"Horny, Drunk,f*cked up!! Crunk!!
Damn, I am all turnt on! or I am getting Turnt to night at the club!"

Well, "turnt on" was eventually foregone in favor of the more popular "turnt up," but 2005 had the right idea.

In my opinion, there are two reasons that "turned" might have gained its cooler, sluttier older sister, "turnt."

Turnt theory #1: It's southern dialect. Google book search shows any use of the word "turnt" before 2005 was purely a dialectical spelling to portray a southern character. 

This theory is fascinating to me because what makes a southern person so apt to replace an "ed" with a "t" in this case? Is it that they are purely making a mistake about the past tense of "turn?" Is there an element of definitiveness they subconsciously add to "turn" by adding the harsher "T" sound at the end, in order to connote that something has been fully turned? My guess it might have been a combination of both.

Turnt theory #2: It's a rhyming thing. "Turn" rhymes with "burn," and people say something has been "burnt" a lot. Something has been "turnt" sounds very similar. 

British English and American English have differed in the way they've historically used "burned" and "burnt." In the case of American English, people use "burnt" more often to describe an object that has been completely burned. Like, Americans would probably say "I ate a burnt piece of toast" before saying, "I burnt this piece of toast." So, in my opinion, adding a "T" to the end of "burn" connotes a more complete process of having been burned for good, which reflects its harsher sound. 

Which brings us back to "turnt." Turnt's structure closely follows that of the way most Americans use "burnt." We say something is turnt, something is getting turnt, something has been turnt (usually us). So we're the direct object; something fully turned us up. The structure of the language gives the impression of a loss of control usually involved with substance use, which is something that "getting turnt" totally means. 

Here are the conclusions I came to about turnt: It is cool because it's offers a curve ball in terms of confident ending annunciation,  and it is associated with calm and collected southern living.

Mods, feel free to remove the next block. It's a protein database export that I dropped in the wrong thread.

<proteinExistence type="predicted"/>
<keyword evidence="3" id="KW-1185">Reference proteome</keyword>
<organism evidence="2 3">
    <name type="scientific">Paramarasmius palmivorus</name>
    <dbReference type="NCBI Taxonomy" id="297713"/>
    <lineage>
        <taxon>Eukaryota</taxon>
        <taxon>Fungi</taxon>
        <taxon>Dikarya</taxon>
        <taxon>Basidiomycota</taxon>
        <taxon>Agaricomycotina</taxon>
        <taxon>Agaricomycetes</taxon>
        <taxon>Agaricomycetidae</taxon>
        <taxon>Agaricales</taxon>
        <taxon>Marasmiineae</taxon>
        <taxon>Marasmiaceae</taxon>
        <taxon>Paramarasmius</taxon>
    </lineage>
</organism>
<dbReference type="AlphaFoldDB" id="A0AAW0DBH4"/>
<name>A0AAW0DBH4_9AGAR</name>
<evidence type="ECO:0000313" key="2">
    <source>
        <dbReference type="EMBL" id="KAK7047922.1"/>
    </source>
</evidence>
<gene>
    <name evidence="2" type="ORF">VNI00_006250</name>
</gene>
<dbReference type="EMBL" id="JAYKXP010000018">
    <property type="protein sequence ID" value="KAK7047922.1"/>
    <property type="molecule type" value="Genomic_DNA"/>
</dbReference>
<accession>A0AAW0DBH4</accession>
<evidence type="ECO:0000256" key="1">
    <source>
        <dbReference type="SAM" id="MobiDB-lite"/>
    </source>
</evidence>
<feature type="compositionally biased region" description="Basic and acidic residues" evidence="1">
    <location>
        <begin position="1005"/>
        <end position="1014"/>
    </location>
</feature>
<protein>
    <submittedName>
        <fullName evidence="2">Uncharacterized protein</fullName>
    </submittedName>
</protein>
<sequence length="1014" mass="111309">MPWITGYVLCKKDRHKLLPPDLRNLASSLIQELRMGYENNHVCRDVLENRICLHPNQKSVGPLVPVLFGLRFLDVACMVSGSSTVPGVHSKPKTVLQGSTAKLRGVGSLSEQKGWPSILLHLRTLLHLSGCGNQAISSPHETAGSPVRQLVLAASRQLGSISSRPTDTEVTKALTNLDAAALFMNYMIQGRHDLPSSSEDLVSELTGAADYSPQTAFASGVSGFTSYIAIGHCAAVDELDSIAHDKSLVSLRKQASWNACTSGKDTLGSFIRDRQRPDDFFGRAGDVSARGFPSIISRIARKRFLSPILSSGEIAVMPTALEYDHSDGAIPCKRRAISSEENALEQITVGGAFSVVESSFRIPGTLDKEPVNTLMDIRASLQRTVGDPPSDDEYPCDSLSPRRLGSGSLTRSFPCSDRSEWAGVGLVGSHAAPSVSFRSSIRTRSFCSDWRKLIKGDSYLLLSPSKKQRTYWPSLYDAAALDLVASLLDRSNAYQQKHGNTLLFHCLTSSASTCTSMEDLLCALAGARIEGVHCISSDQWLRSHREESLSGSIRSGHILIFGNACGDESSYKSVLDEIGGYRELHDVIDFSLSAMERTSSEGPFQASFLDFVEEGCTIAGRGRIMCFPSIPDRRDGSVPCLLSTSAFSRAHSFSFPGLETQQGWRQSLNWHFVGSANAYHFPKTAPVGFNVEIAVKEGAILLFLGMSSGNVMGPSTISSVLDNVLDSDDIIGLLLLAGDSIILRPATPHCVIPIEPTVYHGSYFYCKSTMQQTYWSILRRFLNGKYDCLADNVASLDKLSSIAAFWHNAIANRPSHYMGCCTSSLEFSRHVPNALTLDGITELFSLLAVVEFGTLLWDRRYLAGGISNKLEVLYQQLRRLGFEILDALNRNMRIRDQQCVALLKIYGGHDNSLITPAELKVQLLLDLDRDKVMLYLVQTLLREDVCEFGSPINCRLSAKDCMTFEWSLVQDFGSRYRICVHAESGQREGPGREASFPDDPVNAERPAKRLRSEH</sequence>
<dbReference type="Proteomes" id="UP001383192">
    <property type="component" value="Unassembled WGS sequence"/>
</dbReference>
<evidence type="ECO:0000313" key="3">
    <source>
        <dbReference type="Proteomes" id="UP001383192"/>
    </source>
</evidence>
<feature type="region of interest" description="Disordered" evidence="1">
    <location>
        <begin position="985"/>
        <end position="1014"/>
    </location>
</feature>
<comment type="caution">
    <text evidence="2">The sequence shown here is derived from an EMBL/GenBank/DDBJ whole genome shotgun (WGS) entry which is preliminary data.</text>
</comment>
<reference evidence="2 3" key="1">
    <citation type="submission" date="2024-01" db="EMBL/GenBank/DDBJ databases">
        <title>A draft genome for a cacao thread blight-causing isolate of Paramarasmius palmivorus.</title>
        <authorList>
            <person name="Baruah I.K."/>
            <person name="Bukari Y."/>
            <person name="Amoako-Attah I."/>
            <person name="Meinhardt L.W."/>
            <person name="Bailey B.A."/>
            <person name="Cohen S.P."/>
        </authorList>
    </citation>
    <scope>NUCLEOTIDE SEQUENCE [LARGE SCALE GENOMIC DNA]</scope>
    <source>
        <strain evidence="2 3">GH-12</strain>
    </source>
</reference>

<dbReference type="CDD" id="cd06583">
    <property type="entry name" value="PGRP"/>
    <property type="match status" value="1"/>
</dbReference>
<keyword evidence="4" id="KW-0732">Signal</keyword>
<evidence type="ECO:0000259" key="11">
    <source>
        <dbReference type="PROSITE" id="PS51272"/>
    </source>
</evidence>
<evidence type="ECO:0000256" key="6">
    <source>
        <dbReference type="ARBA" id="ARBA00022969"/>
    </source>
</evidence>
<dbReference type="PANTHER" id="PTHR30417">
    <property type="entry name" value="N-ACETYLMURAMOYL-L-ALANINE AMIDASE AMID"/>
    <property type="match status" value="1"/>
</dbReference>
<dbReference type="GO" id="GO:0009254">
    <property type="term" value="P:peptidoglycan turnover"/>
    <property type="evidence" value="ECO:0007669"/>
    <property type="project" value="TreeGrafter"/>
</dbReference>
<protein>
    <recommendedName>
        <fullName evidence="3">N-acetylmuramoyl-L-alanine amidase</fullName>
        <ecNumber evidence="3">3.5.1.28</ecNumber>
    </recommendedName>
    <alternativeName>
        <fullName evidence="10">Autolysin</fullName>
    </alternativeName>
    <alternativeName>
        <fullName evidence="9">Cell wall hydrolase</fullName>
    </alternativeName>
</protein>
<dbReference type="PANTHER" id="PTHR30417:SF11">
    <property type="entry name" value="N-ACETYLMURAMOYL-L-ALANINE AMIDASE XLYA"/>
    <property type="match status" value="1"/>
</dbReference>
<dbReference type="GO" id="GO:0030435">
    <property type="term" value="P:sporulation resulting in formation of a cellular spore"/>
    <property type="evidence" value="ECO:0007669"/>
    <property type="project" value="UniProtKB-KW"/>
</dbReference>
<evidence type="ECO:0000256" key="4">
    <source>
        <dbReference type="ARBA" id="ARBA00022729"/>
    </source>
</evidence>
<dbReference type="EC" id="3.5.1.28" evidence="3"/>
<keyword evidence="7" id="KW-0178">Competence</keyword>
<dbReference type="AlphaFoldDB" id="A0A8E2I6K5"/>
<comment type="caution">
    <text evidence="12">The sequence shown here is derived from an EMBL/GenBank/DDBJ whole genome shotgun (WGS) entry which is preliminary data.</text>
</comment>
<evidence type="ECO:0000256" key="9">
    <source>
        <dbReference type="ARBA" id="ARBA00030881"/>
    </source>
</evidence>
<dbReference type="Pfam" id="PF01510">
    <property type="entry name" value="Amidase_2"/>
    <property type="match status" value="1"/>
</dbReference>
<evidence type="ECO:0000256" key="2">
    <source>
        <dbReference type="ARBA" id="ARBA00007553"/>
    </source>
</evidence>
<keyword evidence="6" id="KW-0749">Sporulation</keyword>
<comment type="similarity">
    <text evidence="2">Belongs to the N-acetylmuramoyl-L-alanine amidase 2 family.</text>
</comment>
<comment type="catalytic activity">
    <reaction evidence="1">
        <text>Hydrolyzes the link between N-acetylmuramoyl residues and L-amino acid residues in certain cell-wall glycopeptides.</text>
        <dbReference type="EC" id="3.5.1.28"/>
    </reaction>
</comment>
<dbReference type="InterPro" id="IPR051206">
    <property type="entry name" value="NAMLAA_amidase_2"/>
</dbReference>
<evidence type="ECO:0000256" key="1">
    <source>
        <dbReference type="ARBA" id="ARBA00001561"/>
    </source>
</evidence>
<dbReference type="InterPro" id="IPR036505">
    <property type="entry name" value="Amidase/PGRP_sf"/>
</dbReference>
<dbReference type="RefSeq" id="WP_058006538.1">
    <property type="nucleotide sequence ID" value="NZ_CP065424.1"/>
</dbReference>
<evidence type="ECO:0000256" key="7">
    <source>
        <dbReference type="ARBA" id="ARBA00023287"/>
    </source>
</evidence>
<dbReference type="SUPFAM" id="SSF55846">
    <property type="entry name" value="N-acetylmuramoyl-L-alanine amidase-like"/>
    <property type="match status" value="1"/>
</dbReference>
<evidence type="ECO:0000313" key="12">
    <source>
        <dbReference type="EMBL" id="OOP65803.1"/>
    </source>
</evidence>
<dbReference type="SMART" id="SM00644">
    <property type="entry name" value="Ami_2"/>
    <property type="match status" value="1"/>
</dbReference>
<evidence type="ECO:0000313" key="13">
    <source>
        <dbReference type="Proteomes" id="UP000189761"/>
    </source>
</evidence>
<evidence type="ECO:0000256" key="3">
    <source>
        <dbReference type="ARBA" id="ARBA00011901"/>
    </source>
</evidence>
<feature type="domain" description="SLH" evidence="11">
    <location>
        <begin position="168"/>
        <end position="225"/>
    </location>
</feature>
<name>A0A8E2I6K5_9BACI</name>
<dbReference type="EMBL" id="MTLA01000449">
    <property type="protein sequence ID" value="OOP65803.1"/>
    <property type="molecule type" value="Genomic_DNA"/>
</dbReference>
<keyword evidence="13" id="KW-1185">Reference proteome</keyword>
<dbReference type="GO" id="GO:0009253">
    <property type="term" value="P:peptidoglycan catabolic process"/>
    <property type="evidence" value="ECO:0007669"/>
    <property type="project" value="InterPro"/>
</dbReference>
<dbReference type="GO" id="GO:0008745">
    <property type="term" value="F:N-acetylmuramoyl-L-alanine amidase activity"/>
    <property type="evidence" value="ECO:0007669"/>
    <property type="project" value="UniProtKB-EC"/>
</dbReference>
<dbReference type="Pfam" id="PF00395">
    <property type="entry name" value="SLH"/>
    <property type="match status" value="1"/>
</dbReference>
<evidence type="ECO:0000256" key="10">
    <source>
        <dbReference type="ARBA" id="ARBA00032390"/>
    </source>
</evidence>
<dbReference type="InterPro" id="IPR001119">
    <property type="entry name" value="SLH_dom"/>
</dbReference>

(lol) (It's not accurate in any way, I just think it's funny.)


For What?


("FOR WHAAAAAT [am I locked in here]???? I'm white and fluffy!!!" it says. The only thing that would make this picture sadder is if it were a puppy.)

"For What" definitely lives in "Turn Down"'s shadow. But don't get yourself twisted: it's an irreplaceable part of the rhetoric. Lil' Jon could have written, "Why Would We Turn Down?" and where would we be today? Definitely ALL THE WAY turned down. And for what?

What's so cool about "For What?" It packs a two-syllable punch, that's for sure. It sounds like a kid whose mom asks him to clean his room and he's yelling back at her from a pile of dirty laundry. "FOR WHAT, MOM? No one comes in here except me anyway!" Then he masturbates and cries because it's true. 

For me, the coolest thing about "For What" is it's a structure not often used in English. And, indulge me here, it's used a lot in Russian. They have two ways of saying "Why?" in Russian: "Pochemu?" and "Za shto?" The first variant is more abstract, like, "What is the reason for this world!!!!!!111," and the second is literally asking, "For what?" like give me a tangible result of this thing.

Bottom Line

Although the EDM oscillation between verses and chorus thrusts the song forward, "Turn Down For What," which is derived from its much less popular polar opposite, "Turn Up For Many Reasons," has the anthem X-factor mostly because of its lyrical structure. The kind of structure that floats up out of the dust of tiny baby pop culture trending hashtivist angels, and then enters the hands of nerd bloggers like me, and then, after a few months, joins the ranks of historic passe decisions that Miley Cyrus stores away in the part of her butt cheeks that claps. 

Tuesday, July 1, 2014

The Cold Shoulder War


You might remember when Putin annexed Crimea sometime at the beginning of the year. You know, back in those days when the Putin backlash was strong. The Russian president's club of western haters has subsided a bit because we've moved on to bigger animals of foreign policy like Iraq and Israel, but he'll do something to make it come back, I guarantee it. He'll make another statement about how being gay is wrong, or ban Facebook. And when the American media discourse falls back into the Putin-bashing mode, politicians will feel the need to chisel out some new vehemently anti-Russian policy. Like when, for example, some aldermen in Chicago in late March felt the need to suspend the 17-year “Sister City” relationship between Chicago and Moscow. 

That’ll teach Putin a lesson for annexing Crimea, they said. It was supposed to be an “important step” toward expressing “outrage” to Putin, but the mayor declined to sign it. That might have had something to do with the fact that there are approximately 15,000 Russian immigrants living in Chicago, according to 2009 American Community Survey data. Chicago Sister Cities International has thrown fashion shows, meals, concerts and events of all kinds promoting Russian culture since 1997.